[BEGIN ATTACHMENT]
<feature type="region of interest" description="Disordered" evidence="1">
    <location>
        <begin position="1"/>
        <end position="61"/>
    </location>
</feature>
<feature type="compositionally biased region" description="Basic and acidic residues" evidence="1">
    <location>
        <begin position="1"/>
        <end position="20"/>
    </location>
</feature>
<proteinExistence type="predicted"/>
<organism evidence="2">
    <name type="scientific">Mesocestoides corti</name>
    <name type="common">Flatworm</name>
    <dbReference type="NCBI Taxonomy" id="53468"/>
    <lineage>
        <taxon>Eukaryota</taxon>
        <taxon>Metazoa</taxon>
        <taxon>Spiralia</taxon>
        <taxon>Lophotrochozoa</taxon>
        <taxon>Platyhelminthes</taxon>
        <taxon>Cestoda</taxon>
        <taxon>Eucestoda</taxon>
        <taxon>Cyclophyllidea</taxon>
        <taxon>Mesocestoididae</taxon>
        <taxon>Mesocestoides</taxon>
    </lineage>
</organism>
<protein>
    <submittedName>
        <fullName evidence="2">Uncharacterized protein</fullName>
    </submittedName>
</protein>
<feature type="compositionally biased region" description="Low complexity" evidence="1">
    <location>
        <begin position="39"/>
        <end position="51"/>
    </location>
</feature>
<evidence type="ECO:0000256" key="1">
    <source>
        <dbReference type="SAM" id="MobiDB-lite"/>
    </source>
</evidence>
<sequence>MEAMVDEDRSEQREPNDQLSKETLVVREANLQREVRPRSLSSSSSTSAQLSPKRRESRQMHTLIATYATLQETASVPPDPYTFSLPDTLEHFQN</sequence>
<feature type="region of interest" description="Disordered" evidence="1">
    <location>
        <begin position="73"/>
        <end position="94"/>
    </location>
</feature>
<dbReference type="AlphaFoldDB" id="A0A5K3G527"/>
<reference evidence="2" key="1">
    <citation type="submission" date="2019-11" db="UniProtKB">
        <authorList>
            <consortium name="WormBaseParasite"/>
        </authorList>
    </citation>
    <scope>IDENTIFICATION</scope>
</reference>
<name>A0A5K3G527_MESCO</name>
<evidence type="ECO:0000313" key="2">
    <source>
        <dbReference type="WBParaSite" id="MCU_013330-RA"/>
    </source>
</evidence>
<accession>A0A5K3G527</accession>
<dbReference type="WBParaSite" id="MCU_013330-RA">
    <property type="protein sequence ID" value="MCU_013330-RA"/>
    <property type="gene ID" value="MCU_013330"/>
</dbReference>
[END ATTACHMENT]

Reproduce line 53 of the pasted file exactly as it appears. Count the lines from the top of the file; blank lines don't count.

</feature>